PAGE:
A few weeks ago now, Visit Sweden invited me on a culinary adventure to explore the food over there. It was my first time in Sweden and I am completely floored by the amount of great food this country has to offer. And I barely scratched the surface! Here are some of the highlights and talented people making a mark on West Sweden’s food scene right now.
Meeting Jonas Pettersson and learning about foraged seaweed was possibly the biggest highlight of all! Jonas and his wife started Catxalot back in 2014. They forage and supply local chefs, alongside running similar excursions with anyone who’s keen to learn more. Jonas was so incredibly enthusiastic about sharing his knowledge, would highly recommend booking onto one of the courses should you find yourself in the region.
pictured: Elly Pear and Anna Jones braving the sea. I decided to stay warm and dry on the side!
I have an interest in all things foraging but what I didn’t know, is that none of the seaweed is poisonous. At worst, something will taste bad. You can even eat it straight out of the sea. I was really quite surprised by the different tastes of each variety, not one of them tasting like an accidental seawater gulp, as you might expect. Once it has been air dried, seaweed has a huge range of uses from flavour in bread making, using in stocks and adding that umami hit to dishes. Even face creams! Obviously, I don’t recommend you eat those.
Sustainability is a huge incentive for seaweed foraging too. It keeps on growing back and can even be farmed like mussels.
pictured: sweet seaweed energy balls and seaweed tea
When we arrived here in Grebbestad, our host at Everts Sjöbod was already pulling the oysters straight out of the water! It doesn’t get much fresher than that, does it? 90% of Sweden’s actually come from this area so what an experience to try them first hand. We later enjoyed a feast of langoustines, crayfish, prawns and shrimp. There is nothing else quite like the seafood of West Sweden!
Sofia B. Olsson at Restaurant vRÅ
Back in the centre of Gothenburg, I met head chef Sofia B. Olsson at restaurant vRÅ, where Swedish ingredients are used in a Japanese way. On the rooftop of the Clarion Post Hotel (where the restaurant can be found), there’s an urban garden growing all manners of fruit and vegetables. We learned of Sofia’s approach to sourcing local ingredients, the importance of seasonality in food and how more and more restaurants are becoming attuned to the complex issues of sustainability. It was a joy to meet Sofia and as soon as I am back in Gothenburg, her restaurant will be the first place I return to!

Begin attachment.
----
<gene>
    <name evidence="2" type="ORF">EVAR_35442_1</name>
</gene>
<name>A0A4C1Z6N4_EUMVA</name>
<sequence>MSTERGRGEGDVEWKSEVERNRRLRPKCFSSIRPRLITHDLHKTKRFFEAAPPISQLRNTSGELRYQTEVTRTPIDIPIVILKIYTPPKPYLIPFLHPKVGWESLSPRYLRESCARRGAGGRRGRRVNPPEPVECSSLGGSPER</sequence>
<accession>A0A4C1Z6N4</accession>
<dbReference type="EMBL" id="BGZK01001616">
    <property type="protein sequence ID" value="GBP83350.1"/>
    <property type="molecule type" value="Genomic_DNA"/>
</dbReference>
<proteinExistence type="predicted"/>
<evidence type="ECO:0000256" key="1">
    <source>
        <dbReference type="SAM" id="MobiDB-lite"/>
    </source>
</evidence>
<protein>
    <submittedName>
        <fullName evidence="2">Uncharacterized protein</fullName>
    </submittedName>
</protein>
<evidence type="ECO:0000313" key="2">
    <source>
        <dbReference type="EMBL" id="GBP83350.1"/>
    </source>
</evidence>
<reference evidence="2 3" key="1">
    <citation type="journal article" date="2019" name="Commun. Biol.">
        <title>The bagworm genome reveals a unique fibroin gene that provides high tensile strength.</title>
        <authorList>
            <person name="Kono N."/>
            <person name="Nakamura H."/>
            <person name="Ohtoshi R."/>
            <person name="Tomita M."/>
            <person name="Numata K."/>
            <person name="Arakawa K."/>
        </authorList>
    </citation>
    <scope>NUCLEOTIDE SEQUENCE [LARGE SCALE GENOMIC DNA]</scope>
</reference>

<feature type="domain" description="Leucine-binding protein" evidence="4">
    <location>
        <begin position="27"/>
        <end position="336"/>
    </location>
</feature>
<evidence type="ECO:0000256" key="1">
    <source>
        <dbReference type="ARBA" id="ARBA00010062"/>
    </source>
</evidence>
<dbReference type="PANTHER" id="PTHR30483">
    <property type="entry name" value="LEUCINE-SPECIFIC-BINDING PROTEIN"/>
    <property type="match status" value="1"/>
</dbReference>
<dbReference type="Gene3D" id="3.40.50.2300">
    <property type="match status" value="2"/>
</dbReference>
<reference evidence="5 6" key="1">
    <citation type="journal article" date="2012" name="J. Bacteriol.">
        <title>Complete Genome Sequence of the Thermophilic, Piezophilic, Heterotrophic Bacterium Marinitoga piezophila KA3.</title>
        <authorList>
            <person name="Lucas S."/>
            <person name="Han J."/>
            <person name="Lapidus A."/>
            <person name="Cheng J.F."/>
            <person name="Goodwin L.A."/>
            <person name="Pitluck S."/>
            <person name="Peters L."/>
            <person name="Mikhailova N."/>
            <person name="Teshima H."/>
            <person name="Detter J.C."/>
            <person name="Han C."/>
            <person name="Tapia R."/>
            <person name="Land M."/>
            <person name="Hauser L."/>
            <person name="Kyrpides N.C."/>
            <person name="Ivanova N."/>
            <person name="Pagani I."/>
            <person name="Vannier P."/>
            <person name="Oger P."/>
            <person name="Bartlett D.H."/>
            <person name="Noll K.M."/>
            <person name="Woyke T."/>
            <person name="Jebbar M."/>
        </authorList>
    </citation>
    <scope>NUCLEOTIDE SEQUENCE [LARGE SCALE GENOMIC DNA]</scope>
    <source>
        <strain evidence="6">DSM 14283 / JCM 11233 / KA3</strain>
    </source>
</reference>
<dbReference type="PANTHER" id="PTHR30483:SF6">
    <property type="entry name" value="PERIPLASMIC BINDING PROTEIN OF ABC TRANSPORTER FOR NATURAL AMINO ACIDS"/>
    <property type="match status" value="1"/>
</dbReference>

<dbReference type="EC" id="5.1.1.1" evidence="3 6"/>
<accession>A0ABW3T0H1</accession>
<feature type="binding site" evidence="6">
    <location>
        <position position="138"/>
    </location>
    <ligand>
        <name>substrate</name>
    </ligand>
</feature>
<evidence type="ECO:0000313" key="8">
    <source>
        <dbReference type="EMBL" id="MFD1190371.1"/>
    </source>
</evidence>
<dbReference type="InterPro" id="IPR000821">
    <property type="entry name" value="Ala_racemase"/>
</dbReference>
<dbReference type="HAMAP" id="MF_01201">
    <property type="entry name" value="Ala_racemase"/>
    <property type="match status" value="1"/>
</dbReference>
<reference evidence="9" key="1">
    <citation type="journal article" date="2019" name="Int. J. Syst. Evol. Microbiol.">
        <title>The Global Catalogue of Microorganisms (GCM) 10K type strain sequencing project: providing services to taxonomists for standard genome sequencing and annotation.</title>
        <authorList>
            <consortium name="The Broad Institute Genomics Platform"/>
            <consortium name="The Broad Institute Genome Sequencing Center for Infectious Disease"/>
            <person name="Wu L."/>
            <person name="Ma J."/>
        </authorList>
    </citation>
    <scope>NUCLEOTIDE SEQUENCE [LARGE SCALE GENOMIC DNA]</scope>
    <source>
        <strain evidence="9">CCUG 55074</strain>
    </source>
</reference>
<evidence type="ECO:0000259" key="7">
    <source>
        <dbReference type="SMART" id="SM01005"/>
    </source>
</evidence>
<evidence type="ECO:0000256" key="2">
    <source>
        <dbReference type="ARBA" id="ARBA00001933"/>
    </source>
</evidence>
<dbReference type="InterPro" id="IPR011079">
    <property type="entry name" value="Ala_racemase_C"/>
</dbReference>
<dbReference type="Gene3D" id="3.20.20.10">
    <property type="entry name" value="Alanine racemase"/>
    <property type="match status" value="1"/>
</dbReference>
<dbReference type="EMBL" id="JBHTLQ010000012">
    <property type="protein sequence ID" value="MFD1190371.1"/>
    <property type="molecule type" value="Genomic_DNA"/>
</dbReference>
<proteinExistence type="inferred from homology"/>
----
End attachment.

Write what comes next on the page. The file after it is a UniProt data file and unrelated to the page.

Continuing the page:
…more seafood feasting at the recently opened Isabelle. The oyster paired with apple and herbs was one to remember!
You can’t visit Gothenburg without a trip to the indoor fish market. Otherwise known as the fish church, I thought this might be a converted church but it gets its name from the Neo-Gothic artictectural resemblance. I always love visiting food markets in other countries. Upstairs there is a neat little restaurant called Gabriel. Enjoy fresh seafood (obviously) and Valencian beers made with 10% sea water.
More food places of interest in Gothenburg:
Da Matteo – for coffee/cinnamon buns/Fika fix
Kafe Magasinet – visit not just for the great coffee but the plant-filled interiors
Jinx Food Truck – baos and tacos, perfect for a quick lunch
Wine Mechanics – urban winery serving up small plates of food
Råda Gelato – gelato made from organic ingredients and vegan sorbets
Brewers Beer Bar – local craft beers
Bhoga – seasonal tasting menu and natural wines
HUGE thank you to Visit Sweden and West Sweden for inviting me on this trip! As always all words, thoughts and opinions are of course my own. Head to either of their sites if you are looking for a place to start in planning your trip.